For most dogs, getting to run around in the sand, dip into the waves, and fetch balls out of the water is the best day ever. My dog Tucker’s tail has not stopped wagging because he knows beach season is upon us. Before you and your pooch head out to the beach, check out these tips to ensure your day is safe and fun.
Check with your local beaches before you pack up the dog, since not all beaches allow them. Depending on the time of year, some beaches allow dogs during the off-season, but summer is a different story. Call ahead or visit the beach’s website for information. It’s also important to find out whether they need to be on leash or if they can roam free. Bring a long leash no matter what. If they don’t need to have a leash, only let them be without it if you know for an absolute fact that they will respond to your voice commands.
Never leave your dog unattended. Even the most well-trained dog can get distracted; pay extra special attention to your surroundings and any potential situations that may cause your dog to wander or run off. Follow all of the rules set by the beach. You don’t want to be the reason that dogs aren’t allowed at that particular beach anymore.
If this is the first time your dog will be swimming, you may want to read up on his breed to know if he’ll enjoy it. For example, Shar-Peis tend to be afraid of water. Obviously there are exceptions to the rule, but finding out if swimming is characteristic of the breed will be a good indicator of how enthusiastic (or timid) your dog might be. When you bring the pup to the water, if he isn’t diving right in, take it slow. Don’t force your dog to go in. He may feel more comfortable if you head in first and call him. If you’re nervous or unsure, bringing a dog life vest might be a good call.
Depending on where you are in the country, summer at the beach can bring about two extremes: heat from the sun and cold from the ocean. Pay attention to how your dog is acting and responding, since there could be the potential of either heatstroke or hypothermia.
Some signs of heatstroke in a dog include rapid panting, a bright red tongue, thick and sticky saliva, weakness, vomiting, and diarrhea. If you think that your dog has heatstroke, move the pet into the shade and apply cool (not cold) water all over their body to gradually lower their temperature. Apply ice packs or cool towels to the pet’s head, neck, and chest only. Allow the pet to drink small amounts of cool water or lick ice cubes, and then, if you’re still concerned, take him to the nearest vet.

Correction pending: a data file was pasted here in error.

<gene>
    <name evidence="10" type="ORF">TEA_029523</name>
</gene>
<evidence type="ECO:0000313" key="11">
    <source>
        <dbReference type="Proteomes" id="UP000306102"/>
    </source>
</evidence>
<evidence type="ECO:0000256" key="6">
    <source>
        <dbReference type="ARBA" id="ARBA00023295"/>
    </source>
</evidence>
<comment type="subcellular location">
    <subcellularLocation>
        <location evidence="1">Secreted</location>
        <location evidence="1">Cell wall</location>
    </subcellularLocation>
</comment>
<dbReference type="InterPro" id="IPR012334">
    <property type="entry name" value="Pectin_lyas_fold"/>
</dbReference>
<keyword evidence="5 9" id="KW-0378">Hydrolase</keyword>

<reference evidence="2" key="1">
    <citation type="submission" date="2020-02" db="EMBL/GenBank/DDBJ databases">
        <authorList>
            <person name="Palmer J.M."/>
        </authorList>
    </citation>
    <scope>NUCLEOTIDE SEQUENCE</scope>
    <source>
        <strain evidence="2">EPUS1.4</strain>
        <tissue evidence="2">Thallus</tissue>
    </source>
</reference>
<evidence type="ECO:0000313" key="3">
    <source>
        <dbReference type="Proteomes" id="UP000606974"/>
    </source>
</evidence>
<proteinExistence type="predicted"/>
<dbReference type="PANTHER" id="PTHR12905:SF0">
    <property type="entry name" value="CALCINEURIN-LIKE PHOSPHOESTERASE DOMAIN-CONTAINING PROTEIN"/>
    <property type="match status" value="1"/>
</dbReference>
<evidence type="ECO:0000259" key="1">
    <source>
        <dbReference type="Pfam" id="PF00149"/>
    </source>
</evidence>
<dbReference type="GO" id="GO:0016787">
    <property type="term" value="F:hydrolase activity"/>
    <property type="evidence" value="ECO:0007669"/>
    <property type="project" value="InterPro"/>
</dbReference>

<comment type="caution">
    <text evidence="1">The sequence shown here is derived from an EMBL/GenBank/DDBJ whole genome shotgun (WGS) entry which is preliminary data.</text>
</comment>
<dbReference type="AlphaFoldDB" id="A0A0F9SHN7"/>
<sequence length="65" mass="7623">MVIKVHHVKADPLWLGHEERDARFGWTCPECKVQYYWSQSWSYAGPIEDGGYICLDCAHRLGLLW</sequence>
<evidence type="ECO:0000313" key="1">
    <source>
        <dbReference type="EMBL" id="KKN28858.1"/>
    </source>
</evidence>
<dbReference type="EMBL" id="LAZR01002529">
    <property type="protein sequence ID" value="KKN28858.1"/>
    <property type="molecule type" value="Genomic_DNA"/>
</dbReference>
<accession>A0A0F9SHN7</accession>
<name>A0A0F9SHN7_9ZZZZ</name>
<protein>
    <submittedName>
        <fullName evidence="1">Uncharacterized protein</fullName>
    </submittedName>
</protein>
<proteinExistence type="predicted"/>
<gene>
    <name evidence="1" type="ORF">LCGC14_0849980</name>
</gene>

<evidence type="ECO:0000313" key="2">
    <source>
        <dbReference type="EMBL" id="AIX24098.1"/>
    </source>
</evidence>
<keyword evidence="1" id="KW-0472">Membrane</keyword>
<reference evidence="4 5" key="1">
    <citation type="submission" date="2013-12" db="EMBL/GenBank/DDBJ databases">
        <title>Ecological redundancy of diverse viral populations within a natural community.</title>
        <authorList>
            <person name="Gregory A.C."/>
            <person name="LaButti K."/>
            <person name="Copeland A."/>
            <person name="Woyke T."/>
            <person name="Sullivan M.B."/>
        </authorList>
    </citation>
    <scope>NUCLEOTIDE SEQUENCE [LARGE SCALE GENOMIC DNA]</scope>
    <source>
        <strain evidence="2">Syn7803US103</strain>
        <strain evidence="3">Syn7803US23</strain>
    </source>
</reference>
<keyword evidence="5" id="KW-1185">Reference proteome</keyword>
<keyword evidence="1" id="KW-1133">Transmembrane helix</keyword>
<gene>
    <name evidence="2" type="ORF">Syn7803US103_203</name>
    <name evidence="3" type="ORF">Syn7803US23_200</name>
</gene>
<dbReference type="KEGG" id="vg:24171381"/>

Some signs of hypothermia in a dog include lethargy, weakness, shivering, muscle stiffness, difficulty breathing, and fixed and dilated pupils. If you think that your dog has hypothermia, wrap your dog in towels and blankets that have been warmed by the sun. If you brought extra fresh water in bottles and left them out in the sun, use this warm water to bring his body temperature back up. Then, if your dog has still not stopped shivering and has continued lethargy, bring him to the nearest vet.
As much as we wish, our dogs can’t tell us when they’re not feeling good. If you notice anything out of the ordinary with your dog’s behavior, get him out of the elements immediately.
A few ways to prevent heatstroke is to bring lots of fresh, cool water your dog can drink. A spray bottle with cool water to spray him down with will also help in temperature regulation. Also, since you can’t guarantee that you will have access to a shady area, bring an umbrella.
To make sure that hypothermia doesn’t strike, bring lots of towels you can warm him in and remove the excess cold salt water.
There are hundreds of beaches in the U.S. and Canada that allow dogs, but compared to the total number of beaches there are, it’s still a small percentage. Many beaches allowed dogs at one time, but careless owners put a stop to that. Follow these rules (in addition to the beach’s rules), to be sure that you can bring Fido back as many times as he likes.
Dog beach don’ts:
Dog beach dos:
Whether you’re going on a trip or a staycation, finding a beach where you can bring your dog this summer will be a great bonding experience for your dog and your family. Get out there and soak up the sun — your pooch will be forever grateful for all the fun!
About the Author: Kim Salerno is the President & Founder of TripsWithPets.com. She founded the pet travel site in 2003 and is an expert in the field of pet travel. Her popular web site, which was named best pet travel site by Consumer Reports, features pet friendly hotels and accommodations across the U.S. and Canada, along with other helpful pet travel resources. Her mission is to ensure that pets are welcome, happy, and safe in their travels.